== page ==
Health chiefs vote to close hospital unit and defer decision on minor injuries care in Beccles
- Credit: Nick Butcher
The minor injuries unit (MIU) at Beccles Hospital will be closed.
However plans for an alternative minor injuries service for the town are yet to be approved.
The decision was made at a meeting of Great Yarmouth and Waveney Clinical Commissioning Group's (CCG) governing body today.
Members were asked to approve plans to close the MIU and re-provide the service from the medical practice on the Beccles Health Campus site.
However as an agreement has not yet been reached with the practice, members asked for further reassurance on how the new service will look.
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John Plaskett, from the CCG's governing body, said: 'I understand why the MIU has to close, I'm not against that, but what I am concerned about is what we are putting in its place.
'Until we've got a better understanding or agreement with the practice that the new service will be acceptable, I'm finding it difficult to support this.'
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The proposal is to provide the service through a locally enhanced service (LES) agreement with Beccles Medical Practice, with care at weekends and bank holidays provided by IC24, the company which runs the NHS 111 and out of hours service.
Beccles MIU no longer meets the standards required for minor injuries units, as there is no specialist children's nurse or emergency care practitioners on site.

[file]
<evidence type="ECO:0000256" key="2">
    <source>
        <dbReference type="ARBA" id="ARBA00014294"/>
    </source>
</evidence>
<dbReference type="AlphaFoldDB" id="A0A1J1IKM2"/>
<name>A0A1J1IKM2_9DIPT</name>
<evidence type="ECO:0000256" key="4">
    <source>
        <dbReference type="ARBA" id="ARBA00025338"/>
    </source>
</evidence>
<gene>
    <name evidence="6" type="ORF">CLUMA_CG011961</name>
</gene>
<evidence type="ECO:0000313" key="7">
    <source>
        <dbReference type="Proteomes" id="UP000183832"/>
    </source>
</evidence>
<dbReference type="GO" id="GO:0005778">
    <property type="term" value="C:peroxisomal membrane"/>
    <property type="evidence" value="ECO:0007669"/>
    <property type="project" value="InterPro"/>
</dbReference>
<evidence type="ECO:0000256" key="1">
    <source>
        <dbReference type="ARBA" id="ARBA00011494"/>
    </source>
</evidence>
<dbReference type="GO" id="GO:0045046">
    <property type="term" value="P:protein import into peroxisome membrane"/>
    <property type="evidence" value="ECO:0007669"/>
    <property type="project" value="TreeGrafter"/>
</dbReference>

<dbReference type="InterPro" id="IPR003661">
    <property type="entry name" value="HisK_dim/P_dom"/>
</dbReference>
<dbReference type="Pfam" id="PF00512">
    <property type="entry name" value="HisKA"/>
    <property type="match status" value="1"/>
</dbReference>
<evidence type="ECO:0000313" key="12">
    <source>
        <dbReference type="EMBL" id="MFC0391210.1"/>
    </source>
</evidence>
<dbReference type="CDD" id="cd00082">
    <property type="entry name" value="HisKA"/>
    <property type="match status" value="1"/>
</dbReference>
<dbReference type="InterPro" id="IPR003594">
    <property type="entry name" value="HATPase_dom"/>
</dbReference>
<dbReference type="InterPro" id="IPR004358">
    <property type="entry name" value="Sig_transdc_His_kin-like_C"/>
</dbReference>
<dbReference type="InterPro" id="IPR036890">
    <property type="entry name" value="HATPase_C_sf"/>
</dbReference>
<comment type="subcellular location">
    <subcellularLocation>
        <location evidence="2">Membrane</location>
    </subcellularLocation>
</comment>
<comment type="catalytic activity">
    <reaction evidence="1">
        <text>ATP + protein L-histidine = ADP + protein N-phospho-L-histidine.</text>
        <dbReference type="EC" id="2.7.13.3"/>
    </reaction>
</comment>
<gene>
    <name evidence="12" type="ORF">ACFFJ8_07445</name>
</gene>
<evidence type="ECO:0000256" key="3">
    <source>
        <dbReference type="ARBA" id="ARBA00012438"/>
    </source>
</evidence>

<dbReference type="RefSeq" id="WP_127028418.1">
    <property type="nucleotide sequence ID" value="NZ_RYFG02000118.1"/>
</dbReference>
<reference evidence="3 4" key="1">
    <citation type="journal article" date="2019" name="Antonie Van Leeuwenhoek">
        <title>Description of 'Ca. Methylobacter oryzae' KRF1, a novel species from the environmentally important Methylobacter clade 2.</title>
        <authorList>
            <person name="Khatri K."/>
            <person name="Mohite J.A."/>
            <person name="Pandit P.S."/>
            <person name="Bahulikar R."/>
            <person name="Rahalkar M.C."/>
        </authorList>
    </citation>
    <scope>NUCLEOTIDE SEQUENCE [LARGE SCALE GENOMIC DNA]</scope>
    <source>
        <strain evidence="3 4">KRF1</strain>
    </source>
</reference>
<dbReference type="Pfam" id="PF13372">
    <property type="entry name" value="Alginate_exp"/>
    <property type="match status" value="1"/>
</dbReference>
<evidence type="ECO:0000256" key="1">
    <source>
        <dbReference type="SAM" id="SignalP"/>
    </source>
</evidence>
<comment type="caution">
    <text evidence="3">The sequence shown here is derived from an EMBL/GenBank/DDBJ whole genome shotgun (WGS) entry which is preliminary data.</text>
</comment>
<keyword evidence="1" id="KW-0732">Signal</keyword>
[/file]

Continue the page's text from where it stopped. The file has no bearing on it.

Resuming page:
Of the 477 responses the CCG received to the three-week engagement exercise in October, 158 people raised concerns about the restricted hours that the service would be available and 90 people said that the added pressure of the MIU in the surgery would diminish the level of the service the GPs currently offered.
The MIU is currently run from Beccles Hospital seven days a week, traditionally open from 8am to 8pm, although the opening hours were reduced to 10am to 6pm during the review.
The new proposal would see the service operating during the surgery's opening hours during the week, and at weekends an advanced nurse practitioner would be commissioned to work from the James Paget University Hospital in Gorleston, and respond to patients in Beccles if needed. Members of the public raised concerns at the meeting about how the service would work, how much money would be saved, and whether feedback from residents had been taken into account.
Beccles mayor Graham Catchpole said: 'Our doctors medical practice is being asked to pick up the pieces but with no financial help. It is not fair on them or possible.
'In the report there is no mention of the 3,000 signature petition against the closure, only the 477 people who replied to the consultation.
'This is a very worrying time for medical services in Beccles and for the surrounding villages.'
A clinical service review of the MIU was also carried out, which showed that on an average weekday 15 people used the service, some who were registered to other practices, with nine at weekends and six on bank holidays.
Cath Byford, director of commissioning and quality with the CCG, said: 'We recognise how important a minor injuries service is to local people, and are committed to ensuring patients can continue to access the care they need locally.
'Our review showed that use of Beccles MIU is generally low. As such, we believe a dedicated unit is not necessary, and that we could provide better value for money for our patients by commissioning minor injury services through an LES agreement instead.'
A spokesman from East Coast Community Healthcare, which manages the MIU, said a small number of staff would be affected. However she said they are confident they will be able to redeploy them all into other positions.
The MIU will close by mid-January, and the proposal will be put back on the agenda for the governing body's next meeting in January.